アッカド・アラム両言語による書簡の比較研究 An Inquiry into Aramaic Epistolary Elements in Comparison with Those in Akkadian Letters

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Studies in ancient epistolography have been systematically undertaken since a conference on ancient letter writing at the annual convention of the Society of Biblical Literature held in 1973. Along with this current, various projects have shed light on the epistolary features of letters written in Hebrew, Aramaic, Ugaritic, Akkadian, Egyptian, Greek, and Latin. As a result, above all, Aramaic letters in Achaemenian Persian period, almost all of which were found in Egypt, have been verified to have extensive common characteristics with Akkadian letters exchanged in the preceding centuries in Assyria and Babylonia. Some scholars insist, however, that numerous traits of the Aramaic private letters are derived from Egyptian letter formulae, and this position was dominant in the beginning of 1980s. However F.M. Fales raised an objection to this perception in 1987. In his opinion, almost all the traits found in the Aramaic private letters, to say nothing of official ones, evolved from Akkadian usages. The problem challenges us to come up with an explanation. A succinct history of letter writing is presented in the first part of this article, beginning with Sumerian and continuing up to the Imperial Aramaic period. In the second part, the observation focuses on how epistolary formulae were carefully learned at scribe-training schools in Sumer and Akkad and how they gradually became completely fixed. Every generation accepted the fixed wording as a model and transmitted to following generations. Thus, the traditional epistolary formulae in Sumerian and Akkadian languages reached Aramaic speaking people in Egypt ruled by the Achaemenian Empire notwithstanding geographical and temporal remoteness. In the third part, the derivation of the opening clauses, the temple greeting, the blessing formula, and so on, attested in the Aramaic letters are examined. In the conclusion it is claimed that quite a few of the formulae except for the temple greeting might go back to an epistolary tradition found in the official correspondence of the Assyrian and Babylonian empires. The temple greeting alone might owe a debt to the Egyptian style. In sum, the Aramaic private letters as well as official ones were deeply influenced by the preceding Akkadian tradition as pointed out by Fales.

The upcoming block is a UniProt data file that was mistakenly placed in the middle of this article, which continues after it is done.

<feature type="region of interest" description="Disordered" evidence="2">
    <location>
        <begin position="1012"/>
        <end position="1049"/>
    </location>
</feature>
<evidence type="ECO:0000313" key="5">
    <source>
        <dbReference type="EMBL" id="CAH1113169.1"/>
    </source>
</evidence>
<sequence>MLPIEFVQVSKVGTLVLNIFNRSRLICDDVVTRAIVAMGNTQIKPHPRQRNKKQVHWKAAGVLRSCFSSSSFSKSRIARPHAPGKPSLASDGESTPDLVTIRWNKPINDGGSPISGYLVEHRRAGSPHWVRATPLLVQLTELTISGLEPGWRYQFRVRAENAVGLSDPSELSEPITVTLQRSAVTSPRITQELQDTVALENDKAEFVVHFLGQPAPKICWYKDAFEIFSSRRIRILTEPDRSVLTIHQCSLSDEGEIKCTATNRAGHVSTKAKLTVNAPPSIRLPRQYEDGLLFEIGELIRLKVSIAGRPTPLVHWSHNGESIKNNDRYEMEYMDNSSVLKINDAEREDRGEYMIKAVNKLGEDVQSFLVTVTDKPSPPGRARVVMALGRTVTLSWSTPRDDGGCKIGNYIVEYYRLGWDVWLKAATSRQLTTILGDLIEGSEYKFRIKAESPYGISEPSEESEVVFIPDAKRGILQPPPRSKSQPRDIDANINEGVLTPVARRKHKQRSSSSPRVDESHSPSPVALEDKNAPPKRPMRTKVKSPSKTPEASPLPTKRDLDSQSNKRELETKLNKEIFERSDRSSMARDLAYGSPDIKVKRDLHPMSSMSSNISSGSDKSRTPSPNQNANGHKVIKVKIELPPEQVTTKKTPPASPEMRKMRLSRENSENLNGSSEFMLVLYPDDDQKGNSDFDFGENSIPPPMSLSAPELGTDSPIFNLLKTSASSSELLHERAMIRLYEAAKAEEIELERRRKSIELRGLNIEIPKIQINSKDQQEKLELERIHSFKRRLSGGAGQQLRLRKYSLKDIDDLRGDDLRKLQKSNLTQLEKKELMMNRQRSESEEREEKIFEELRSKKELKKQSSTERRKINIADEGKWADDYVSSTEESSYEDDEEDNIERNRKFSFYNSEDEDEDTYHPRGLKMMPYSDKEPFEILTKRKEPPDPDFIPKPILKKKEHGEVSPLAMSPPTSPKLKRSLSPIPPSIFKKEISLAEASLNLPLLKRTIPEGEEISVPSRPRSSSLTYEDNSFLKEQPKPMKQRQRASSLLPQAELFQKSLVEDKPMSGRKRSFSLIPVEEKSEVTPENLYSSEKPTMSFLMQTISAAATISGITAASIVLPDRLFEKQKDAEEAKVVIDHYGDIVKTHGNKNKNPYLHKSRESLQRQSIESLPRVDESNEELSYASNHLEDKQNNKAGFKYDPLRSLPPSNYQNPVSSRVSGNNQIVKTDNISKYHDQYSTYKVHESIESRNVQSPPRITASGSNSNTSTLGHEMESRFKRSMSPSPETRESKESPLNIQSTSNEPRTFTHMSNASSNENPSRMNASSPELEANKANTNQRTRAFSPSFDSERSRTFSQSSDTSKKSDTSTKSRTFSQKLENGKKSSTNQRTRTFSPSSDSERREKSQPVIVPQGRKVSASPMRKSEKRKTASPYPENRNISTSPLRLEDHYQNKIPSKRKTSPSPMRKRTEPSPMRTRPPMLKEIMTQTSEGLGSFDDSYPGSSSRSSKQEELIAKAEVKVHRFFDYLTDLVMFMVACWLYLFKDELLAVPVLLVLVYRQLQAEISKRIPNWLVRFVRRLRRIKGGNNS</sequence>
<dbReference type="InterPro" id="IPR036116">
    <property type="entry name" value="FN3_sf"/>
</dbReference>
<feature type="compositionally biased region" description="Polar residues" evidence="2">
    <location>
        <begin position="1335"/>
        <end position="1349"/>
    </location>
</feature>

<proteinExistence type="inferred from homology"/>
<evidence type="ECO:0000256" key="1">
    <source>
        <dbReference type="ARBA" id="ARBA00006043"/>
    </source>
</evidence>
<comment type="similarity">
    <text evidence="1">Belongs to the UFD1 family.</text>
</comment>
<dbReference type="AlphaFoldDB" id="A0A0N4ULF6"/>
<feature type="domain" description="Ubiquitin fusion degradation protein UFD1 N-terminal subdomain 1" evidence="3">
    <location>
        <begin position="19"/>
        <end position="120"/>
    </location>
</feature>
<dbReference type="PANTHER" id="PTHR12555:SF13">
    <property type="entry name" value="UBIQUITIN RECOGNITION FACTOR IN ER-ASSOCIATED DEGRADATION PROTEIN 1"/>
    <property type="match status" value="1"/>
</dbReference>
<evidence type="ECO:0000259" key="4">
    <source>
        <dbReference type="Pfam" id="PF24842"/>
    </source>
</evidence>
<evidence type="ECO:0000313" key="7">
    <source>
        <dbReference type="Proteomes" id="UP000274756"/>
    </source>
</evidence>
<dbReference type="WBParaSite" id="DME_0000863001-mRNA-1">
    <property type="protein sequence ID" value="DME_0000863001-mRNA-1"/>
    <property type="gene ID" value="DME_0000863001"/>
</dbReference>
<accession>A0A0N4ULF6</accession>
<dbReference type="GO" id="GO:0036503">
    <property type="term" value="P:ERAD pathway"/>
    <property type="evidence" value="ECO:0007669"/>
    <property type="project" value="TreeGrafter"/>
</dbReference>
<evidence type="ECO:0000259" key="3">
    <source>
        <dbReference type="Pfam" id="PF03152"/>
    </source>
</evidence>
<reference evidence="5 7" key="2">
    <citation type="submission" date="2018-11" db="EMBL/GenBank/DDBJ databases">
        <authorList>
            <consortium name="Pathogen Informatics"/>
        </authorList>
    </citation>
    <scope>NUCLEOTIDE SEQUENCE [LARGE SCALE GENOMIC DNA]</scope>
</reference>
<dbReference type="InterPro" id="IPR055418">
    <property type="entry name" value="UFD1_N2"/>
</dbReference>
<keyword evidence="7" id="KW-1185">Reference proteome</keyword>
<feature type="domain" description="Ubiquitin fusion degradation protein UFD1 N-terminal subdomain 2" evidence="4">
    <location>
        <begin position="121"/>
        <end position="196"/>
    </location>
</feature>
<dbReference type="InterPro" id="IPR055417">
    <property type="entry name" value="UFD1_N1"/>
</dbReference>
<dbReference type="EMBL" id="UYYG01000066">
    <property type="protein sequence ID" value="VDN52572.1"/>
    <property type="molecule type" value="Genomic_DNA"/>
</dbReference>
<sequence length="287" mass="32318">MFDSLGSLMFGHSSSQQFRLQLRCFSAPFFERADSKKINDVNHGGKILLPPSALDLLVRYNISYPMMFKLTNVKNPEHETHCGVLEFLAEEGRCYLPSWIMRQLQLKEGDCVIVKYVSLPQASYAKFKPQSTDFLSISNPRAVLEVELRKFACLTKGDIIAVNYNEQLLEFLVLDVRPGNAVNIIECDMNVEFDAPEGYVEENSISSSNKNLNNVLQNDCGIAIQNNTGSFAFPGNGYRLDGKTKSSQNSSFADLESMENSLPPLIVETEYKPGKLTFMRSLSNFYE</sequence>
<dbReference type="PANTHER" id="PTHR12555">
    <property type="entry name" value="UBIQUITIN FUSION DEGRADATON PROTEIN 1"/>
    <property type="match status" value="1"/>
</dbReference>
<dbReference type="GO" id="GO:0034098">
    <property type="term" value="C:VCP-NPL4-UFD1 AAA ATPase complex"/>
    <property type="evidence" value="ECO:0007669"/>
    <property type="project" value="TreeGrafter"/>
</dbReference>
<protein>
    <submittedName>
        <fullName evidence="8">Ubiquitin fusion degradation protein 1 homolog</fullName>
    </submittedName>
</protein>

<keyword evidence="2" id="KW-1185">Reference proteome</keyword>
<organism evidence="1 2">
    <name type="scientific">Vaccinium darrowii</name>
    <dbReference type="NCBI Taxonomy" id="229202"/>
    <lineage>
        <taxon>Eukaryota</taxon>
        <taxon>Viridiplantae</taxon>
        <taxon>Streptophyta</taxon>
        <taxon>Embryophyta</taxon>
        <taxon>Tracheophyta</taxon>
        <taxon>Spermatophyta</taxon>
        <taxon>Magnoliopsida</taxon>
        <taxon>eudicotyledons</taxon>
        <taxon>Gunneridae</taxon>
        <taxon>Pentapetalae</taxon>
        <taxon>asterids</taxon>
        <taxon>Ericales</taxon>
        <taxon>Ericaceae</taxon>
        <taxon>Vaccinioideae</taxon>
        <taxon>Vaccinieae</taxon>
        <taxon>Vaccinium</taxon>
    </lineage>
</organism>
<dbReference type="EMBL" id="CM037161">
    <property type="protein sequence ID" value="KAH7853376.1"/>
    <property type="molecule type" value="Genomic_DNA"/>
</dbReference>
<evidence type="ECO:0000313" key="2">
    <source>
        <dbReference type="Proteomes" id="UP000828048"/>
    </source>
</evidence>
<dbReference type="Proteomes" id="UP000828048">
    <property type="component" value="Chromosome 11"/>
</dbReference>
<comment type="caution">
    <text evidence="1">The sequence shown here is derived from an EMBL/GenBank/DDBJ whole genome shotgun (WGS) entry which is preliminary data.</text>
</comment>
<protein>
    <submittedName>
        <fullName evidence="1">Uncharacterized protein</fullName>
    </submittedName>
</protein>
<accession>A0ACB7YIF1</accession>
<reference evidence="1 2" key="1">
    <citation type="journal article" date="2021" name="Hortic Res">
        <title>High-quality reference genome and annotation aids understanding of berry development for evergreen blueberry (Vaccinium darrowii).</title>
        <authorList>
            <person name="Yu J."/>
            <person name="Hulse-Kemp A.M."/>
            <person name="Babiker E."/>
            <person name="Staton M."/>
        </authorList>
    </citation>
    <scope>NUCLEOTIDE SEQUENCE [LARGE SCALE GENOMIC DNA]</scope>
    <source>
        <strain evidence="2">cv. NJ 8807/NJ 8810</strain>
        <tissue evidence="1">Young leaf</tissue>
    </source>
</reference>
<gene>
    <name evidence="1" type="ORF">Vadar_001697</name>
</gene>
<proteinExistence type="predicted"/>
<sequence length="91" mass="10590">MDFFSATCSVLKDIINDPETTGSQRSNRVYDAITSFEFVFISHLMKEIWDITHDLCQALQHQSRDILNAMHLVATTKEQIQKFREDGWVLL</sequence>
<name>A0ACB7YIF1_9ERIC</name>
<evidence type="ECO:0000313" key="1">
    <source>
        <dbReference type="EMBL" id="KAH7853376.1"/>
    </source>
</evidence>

Studies in ancient epistolography have been systematically undertaken since a conference on ancient letter writing at the annual convention of the Society of Biblical Literature held in 1973. Along with this current, various projects have shed light on the epistolary features of letters written in Hebrew, Aramaic, Ugaritic, Akkadian, Egyptian, Greek, and Latin. As a result, above all, Aramaic letters in Achaemenian Persian period, almost all of which were found in Egypt, have been verified to have extensive common characteristics with Akkadian letters exchanged in the preceding centuries in Assyria and Babylonia. Some scholars insist, however, that numerous traits of the Aramaic private letters are derived from Egyptian letter formulae, and this position was dominant in the beginning of 1980s. However F.M. Fales raised an objection to this perception in 1987. In his opinion, almost all the traits found in the Aramaic private letters, to say nothing of official ones, evolved from Akkadian usages. The problem challenges us to come up with an explanation. A succinct history of letter writing is presented in the first part of this article, beginning with Sumerian and continuing up to the Imperial Aramaic period. In the second part, the observation focuses on how epistolary formulae were carefully learned at scribe-training schools in Sumer and Akkad and how they gradually became completely fixed. Every generation accepted the fixed wording as a model and transmitted to following generations. Thus, the traditional epistolary formulae in Sumerian and Akkadian languages reached Aramaic speaking people in Egypt ruled by the Achaemenian Empire notwithstanding geographical and temporal remoteness. In the third part, the derivation of the opening clauses, the temple greeting, the blessing formula, and so on, attested in the Aramaic letters are examined. In the conclusion it is claimed that quite a few of the formulae except for the temple greeting might go back to an epistolary tradition found in the official correspondence of the Assyrian and Babylonian empires. The temple greeting alone might owe a debt to the Egyptian style. In sum, the Aramaic private letters as well as official ones were deeply influenced by the preceding Akkadian tradition as pointed out by Fales.

収録刊行物

  • 東京女子大学比較文化研究所紀要

    東京女子大学比較文化研究所紀要 59, 47-68, 1998

    東京女子大学

各種コード

  • NII論文ID(NAID)
    110007176204
  • NII書誌ID(NCID)
    AN10436928
  • 本文言語コード
    JPN
  • 資料種別
    Departmental Bulletin Paper
  • 雑誌種別
    大学紀要
  • ISSN
    05638186
  • NDL 記事登録ID
    4426908
  • NDL 雑誌分類
    ZV1(一般学術誌--一般学術誌・大学紀要)
  • NDL 請求記号
    Z22-400
  • データ提供元
    NDL  NII-ELS  IR 
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